In an elimination game in the Stanley Cup Final, viewers will stumble upon two desperate teams fighting for total opposite conclusions: celebration or survival. In conclusion of Thursday night’s Game 5, it was the story of desperate survival that prevailed.
Sharks Force Game 6 with 4-2 Victory
The opening frame started off arguably the best either team has played all series. With the Sharks desperate to fight another day, they would seemingly have to score the first goal, which they haven’t done all series. Luckily they did, and in the process, changed the course of the game as Brent Burns scored 1:04 into the period in a deja vu scenario mirroring Joonas Donskoi‘s overtime goal in game 3.
Nearly two minutes later, playoff scoring leader Logan Couture would deflect Justin Braun‘s shot from the point to double the Sharks lead, seemingly assuring them comfortable room to keep the game at their pace. Little did they know, the Penguins had something else in mind.
After a delay of game penalty from Dainius Zubrus, the Pens would find a great opportunity to get some momentum in their favor. After successfully moving the puck across the ice, Evgeni Malkin would freeze Martin Jones in the crease and bank a wrister off of Braun and in just 23 seconds into the game’s first power play.
As if the game wasn’t already at its highest intensity level, the Pens would take the word “resilience” and give it a whole new meaning. After a Brenden Dillon turnover, Nick Bonino immediately rifled a shot towards the net redirected by Carl Hagelin for the Pens second goal in 22 seconds. The goal wouldn’t just deflate the Sharks efficient start, it would spark immediate control of the game into the hands of the Penguins.
After pounding the Sharks for the majority of the period, the Pens would find themselves caught off guard by a tic-tac-toe play from Dillon, Couture, and Melker Karlsson, who shoved the go-ahead goal past Matt Murray‘s glove side with 5:13 to play in the first period.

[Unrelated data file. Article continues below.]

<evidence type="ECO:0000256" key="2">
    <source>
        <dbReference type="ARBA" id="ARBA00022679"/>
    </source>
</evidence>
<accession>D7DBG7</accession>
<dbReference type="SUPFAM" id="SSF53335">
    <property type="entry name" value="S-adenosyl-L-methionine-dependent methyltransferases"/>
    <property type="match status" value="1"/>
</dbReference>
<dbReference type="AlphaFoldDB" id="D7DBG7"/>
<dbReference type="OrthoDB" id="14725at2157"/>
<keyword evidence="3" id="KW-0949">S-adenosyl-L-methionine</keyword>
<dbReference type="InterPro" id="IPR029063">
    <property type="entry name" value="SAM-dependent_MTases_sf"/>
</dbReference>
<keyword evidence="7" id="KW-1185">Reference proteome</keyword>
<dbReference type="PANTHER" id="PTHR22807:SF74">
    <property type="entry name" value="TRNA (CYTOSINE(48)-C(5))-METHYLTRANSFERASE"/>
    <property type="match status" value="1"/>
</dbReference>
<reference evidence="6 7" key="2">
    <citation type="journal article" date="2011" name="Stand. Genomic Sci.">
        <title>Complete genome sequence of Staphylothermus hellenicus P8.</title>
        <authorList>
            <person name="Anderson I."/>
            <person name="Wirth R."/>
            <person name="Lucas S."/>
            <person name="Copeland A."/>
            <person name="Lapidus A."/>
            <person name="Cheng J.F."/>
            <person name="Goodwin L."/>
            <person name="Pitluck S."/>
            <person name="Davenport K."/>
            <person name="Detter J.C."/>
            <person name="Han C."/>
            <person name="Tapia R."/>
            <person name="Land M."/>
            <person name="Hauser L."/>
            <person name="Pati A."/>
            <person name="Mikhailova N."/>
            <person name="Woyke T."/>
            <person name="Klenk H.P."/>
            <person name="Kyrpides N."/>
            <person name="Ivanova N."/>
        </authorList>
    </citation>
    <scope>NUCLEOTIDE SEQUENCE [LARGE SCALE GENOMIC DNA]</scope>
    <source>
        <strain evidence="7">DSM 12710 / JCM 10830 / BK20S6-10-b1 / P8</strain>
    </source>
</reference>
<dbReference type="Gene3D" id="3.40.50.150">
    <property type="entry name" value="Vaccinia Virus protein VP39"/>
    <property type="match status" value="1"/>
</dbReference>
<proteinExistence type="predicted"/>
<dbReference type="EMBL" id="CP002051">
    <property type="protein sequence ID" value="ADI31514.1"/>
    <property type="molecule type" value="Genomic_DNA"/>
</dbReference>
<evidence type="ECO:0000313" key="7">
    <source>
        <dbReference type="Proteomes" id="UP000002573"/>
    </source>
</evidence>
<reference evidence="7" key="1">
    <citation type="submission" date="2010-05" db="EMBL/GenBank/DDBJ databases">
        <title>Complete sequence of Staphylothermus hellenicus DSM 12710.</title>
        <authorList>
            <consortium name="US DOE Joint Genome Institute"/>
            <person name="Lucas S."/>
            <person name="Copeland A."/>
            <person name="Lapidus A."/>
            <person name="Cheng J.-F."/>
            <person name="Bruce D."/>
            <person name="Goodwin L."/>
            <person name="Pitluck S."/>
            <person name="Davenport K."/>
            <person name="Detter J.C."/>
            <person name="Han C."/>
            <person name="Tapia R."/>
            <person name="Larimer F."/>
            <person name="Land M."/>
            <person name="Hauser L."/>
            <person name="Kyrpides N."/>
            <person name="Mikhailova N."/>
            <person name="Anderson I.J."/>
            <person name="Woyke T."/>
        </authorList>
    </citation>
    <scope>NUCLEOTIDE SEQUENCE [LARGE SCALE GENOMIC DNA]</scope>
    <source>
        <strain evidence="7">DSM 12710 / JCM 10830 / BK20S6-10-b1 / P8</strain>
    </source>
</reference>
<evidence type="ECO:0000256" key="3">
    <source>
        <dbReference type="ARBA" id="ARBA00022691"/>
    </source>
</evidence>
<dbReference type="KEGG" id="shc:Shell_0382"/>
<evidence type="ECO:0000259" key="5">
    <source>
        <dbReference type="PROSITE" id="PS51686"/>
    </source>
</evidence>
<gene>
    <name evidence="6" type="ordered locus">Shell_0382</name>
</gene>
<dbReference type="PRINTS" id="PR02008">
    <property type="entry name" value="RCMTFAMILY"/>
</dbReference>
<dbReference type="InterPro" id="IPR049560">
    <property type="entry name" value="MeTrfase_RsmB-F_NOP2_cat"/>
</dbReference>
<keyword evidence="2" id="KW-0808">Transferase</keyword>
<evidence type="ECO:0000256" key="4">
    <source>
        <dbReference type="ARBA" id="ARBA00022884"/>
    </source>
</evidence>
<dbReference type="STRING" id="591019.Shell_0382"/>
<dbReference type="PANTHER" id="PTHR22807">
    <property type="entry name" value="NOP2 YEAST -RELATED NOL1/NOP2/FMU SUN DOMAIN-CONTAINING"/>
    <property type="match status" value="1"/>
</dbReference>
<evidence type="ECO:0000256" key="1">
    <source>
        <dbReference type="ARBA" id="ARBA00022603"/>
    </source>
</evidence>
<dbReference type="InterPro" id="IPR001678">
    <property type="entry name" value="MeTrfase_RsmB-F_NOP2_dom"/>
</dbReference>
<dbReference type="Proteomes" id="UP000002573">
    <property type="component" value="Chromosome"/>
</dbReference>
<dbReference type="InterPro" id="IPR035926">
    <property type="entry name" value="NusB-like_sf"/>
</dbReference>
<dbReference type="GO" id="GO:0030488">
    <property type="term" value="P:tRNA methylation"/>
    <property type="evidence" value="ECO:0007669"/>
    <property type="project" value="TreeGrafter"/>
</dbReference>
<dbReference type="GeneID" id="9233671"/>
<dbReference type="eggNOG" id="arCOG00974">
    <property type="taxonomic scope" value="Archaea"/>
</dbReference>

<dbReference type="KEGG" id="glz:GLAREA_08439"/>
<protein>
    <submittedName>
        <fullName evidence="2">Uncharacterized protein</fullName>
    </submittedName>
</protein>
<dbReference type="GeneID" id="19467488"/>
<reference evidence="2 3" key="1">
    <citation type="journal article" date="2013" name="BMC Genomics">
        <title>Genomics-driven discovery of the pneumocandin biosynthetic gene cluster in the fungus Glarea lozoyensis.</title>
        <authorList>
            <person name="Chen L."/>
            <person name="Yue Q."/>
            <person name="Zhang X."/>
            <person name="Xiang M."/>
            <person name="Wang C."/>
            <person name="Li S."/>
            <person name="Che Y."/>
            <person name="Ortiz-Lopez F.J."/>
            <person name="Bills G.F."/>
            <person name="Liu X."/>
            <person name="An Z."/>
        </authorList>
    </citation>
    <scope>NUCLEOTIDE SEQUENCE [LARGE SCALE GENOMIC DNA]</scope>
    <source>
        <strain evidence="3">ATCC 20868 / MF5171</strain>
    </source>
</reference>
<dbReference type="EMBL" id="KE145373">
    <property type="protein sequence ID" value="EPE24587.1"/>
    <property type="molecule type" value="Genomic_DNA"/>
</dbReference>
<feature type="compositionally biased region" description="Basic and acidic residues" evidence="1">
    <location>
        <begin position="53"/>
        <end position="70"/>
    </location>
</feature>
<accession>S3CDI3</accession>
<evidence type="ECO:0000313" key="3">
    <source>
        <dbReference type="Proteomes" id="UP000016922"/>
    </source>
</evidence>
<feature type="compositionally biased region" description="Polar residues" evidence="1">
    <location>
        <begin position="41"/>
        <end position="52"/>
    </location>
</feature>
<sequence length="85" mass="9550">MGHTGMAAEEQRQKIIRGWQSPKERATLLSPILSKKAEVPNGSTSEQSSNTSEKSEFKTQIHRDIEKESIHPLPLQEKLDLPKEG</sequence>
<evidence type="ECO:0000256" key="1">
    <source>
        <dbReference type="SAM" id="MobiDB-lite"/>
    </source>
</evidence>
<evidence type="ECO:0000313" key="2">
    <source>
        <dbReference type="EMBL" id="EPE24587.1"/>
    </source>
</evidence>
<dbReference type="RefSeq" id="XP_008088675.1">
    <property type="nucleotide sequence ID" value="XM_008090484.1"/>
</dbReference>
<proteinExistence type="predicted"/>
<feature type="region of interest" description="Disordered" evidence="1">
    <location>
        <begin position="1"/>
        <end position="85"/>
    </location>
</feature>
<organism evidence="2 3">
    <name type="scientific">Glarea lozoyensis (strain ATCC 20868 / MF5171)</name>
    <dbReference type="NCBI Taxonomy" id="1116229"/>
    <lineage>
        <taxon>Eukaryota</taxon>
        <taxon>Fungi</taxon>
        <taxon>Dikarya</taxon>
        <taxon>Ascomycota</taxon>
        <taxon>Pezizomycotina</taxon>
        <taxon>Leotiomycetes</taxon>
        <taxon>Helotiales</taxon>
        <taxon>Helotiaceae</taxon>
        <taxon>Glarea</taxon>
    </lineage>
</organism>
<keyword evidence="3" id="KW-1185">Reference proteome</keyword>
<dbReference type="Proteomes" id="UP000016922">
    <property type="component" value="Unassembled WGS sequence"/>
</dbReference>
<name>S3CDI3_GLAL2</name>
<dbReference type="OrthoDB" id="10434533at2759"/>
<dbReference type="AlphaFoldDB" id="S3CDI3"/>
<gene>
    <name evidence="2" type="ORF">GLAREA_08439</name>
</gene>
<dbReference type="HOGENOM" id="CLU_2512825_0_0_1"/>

Although the middle frame wouldn’t preced the first period scoring wise, the intensity grew within the Penguins, considering they wanted to bring upon a better effort to avoid delaying their next possible Cup presentation to Sunday night in San Jose. With that being said, their game plan coming into the next twenty minutes was clear: Get the puck to the net and keep it in the Sharks zone.
With persistence and control through the start of the period, the Penguins found themselves in a dominant position. They took the first five shots on goal six minutes in, and didn’t allow a puck to get to Murray until the 15:52 mark. The period would start to shift equally with the Pens taking a too many men on the ice penalty, giving the Sharks some ice to make plays and a chance to increase their lead.
Murray, however, solidifed his crease in a redeeming effort. With his poise in net, he gave the Pens confidence to battle back from the wasted two minutes.
From then on, the period somewhat gave way to open ice for the Penguins and brought pressure on Jones. Halfway through the stanza, Karlsson took a slashing penalty on Conor Sheary, handing momentum and a desperate advantage to the Penguins.
Resulting from the power play, shots rang out from all over, and the Pens seemingly had Jones all over the ice with their movement and shot placement. Outstandingly enough, Jones held his ground and kept his team up by a goal when it easily could have been a large deficit if he wasn’t in net. He denied all 17 shots in the middle frame and eluded a tying goal, which could’ve been on any of the 5 plus desperation saves he had to make against Bonino, Kessel, and Letang.
The third period would start just as the second did; continuous desperation from the Pens and sudden counter attacks from the Sharks. With the Penguins defense contributing more than the Sharks, they seemed to find more ways to attack Jones, and his story would continue.
The 26-year old netminder would again turn Pittsburgh away with his outstanding play and countless unbelievable saves wherever the shots rang out from. Patric Hornqvist found a great chance in front of Jones while falling, but he would be denied, as well as Malkin and Crosby later in the period.
With the clock dwindling and tension rising in Consol Energy Center, the Penguins knew that they needed to net one in the last 5 minutes or they’d have to wait to try and lift Lord Stanley Sunday night. Their hopes would start to vanish as Hagelin would take a hooking penalty against Donskoi, taking away precious time for a comeback.
The Penguins pulled Murray as time was expiring but would only fail with the extra player on the ice. Joe Thornton took the puck away in the neutral zone and delivered it to Joe Pavelski, who slammed it home into the empty cage for his first of the series. The Sharks had doubled their lead to 4-2 with 1:20 remaining.
Time would expire and the Sharks would prevent the Penguins from winning the Stanley Cup on home ice. Thanks to Martin Jones’ 44 save performance and the Sharks’ offensive pursuit they will live to fight again to try and force a game seven in Sunday night in the Shark Tank. With Lord Stanley in the building, it’ll be even more of a challenge than Game 5.
If we didn’t have a series already, we do now.